“He was such a good friend, because he was always unafraid to say what was on his mind,” said Gabe Ganeles, younger brother of Elan Ganeles.
He was a conversationalist and connector.
Those who knew Elan best say he had an unquantifiable thirst for knowledge that spanned both sides of the Atlantic.
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He held dual-citizenship with both the United States and Israel, and served in the Israeli army for a period of time.
“So often, people gravitate to people who act like them, think like them, profess the same ideals as him,” Brander said. “Elan connected with people on such a human-based level.”
Elan had planned a three-week trip to Israel, a place he’d come to call home, for both a wedding and opportunity to reconnect with those he’s met throughout his 26 years of life.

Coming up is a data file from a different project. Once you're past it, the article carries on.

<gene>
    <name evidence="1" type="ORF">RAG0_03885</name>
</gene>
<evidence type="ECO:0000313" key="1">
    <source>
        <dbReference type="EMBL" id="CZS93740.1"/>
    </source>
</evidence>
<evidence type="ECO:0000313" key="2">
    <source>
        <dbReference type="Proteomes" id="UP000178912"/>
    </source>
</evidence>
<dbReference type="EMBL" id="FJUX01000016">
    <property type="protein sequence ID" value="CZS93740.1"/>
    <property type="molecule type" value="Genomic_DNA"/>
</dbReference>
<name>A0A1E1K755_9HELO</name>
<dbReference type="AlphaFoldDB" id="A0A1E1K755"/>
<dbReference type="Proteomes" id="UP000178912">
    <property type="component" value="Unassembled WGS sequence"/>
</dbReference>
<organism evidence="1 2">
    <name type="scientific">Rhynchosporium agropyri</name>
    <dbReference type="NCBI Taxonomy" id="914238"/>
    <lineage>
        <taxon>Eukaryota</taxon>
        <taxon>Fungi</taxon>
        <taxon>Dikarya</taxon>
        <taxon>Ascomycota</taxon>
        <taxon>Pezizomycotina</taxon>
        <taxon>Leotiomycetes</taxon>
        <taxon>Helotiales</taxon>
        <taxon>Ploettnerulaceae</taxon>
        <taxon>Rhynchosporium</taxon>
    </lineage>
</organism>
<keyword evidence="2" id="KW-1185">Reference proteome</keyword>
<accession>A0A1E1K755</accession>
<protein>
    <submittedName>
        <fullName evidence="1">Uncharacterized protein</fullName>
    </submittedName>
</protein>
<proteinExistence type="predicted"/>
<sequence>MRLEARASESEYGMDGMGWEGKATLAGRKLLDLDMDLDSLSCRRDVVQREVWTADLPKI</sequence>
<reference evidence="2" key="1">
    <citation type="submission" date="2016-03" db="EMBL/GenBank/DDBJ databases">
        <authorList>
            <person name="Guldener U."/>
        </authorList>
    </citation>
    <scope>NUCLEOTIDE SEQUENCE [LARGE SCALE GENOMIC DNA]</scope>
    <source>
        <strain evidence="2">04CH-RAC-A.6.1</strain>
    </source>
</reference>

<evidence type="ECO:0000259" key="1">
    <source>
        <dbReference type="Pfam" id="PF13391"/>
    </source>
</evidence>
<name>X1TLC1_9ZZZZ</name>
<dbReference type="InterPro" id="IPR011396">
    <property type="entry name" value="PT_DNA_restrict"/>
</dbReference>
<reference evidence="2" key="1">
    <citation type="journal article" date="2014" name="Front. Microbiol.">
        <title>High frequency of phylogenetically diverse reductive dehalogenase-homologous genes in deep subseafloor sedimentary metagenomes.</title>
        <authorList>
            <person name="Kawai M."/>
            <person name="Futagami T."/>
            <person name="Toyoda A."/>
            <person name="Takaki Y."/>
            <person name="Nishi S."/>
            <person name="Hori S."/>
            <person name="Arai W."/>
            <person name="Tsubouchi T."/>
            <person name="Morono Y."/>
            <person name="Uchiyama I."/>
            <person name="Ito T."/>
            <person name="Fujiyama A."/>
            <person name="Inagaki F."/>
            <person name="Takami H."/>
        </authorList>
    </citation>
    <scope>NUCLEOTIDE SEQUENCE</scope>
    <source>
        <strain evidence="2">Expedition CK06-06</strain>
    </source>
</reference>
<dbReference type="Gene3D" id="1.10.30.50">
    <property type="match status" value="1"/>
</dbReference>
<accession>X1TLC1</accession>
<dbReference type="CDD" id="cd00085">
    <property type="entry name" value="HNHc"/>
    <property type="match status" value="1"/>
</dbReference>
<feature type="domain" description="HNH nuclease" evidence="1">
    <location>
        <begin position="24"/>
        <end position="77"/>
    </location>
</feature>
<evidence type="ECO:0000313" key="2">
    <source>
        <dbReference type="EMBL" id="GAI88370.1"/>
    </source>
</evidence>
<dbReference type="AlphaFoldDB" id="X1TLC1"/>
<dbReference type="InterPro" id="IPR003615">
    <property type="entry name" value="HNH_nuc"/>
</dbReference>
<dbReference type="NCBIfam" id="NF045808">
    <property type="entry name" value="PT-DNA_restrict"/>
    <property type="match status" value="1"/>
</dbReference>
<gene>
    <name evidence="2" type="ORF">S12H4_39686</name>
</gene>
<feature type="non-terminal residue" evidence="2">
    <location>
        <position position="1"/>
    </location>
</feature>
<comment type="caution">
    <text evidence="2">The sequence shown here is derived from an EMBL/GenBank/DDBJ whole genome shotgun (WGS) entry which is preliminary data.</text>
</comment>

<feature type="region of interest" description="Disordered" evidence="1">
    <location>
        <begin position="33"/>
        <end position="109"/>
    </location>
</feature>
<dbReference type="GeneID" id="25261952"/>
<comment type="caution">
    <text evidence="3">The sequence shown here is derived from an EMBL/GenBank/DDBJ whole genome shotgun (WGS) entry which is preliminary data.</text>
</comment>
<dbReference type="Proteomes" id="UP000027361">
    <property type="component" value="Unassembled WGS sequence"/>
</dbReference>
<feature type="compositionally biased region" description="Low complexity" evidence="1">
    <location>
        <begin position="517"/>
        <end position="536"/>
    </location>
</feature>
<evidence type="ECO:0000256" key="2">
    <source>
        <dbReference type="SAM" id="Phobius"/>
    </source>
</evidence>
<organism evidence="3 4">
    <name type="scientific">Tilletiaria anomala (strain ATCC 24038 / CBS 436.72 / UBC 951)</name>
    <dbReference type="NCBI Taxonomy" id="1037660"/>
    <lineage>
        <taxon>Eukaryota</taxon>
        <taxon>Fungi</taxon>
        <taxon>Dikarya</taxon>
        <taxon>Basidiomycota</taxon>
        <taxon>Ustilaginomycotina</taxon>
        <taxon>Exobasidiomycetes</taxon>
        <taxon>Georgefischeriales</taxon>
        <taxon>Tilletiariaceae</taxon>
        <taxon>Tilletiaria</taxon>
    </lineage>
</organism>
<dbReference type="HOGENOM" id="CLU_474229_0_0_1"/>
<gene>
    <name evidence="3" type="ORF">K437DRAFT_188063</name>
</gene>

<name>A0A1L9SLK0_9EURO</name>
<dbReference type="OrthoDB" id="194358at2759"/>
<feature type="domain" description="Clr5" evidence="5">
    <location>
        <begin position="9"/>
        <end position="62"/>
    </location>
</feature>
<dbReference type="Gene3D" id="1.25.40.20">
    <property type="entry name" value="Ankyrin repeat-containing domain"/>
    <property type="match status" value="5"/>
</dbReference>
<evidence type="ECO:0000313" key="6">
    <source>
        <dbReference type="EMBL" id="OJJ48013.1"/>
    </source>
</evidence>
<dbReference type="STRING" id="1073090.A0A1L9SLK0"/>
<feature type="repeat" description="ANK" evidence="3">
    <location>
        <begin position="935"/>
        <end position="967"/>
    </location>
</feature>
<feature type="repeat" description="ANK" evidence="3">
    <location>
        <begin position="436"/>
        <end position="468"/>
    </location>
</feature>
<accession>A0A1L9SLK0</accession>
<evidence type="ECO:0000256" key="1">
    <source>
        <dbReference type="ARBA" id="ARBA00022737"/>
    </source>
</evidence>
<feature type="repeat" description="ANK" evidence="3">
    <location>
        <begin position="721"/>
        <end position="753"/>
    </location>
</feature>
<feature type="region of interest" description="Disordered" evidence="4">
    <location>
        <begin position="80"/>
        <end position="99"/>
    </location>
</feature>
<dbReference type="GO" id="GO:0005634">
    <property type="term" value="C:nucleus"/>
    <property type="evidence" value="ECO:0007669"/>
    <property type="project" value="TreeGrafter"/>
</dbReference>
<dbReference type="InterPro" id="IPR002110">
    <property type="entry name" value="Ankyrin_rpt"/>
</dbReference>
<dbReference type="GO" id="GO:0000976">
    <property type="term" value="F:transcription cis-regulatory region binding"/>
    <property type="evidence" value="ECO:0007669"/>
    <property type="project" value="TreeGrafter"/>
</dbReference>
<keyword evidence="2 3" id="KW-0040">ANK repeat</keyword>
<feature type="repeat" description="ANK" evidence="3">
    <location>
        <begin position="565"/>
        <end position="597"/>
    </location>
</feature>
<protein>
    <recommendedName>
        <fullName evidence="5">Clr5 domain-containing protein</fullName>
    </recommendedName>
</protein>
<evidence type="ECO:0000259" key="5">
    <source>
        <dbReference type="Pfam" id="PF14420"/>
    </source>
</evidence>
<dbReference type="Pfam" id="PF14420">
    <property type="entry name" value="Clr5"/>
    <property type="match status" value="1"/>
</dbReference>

“While he was there, he went individually to see 25 different friends he had made through various points in his life,” said Simon Ganeles, Elan’s brother.
A life that on Monday was cut short, when Elan was killed in what officials call a terrorist attack on the West Bank in Israel.
“The United States is extremely concerned by the events of this weekend and the continuing violence in Israel and the West Bank,” said Ned Price, U.S. Department of State spokesman.
“This wasn’t a dangerous area. Elan didn’t go looking for trouble. He was traveling on a well-traveled public road,” Brander said.
On Wednesday, Simon and Gabe said roughly 5,000 people showed up to honor the memory – capturing Elan’s passion for community and people.
“All stripes and all types, from all different walks of life came out to show their support and pay tribute to Elan, but also give the Ganeles family a huge hug,” Brander said.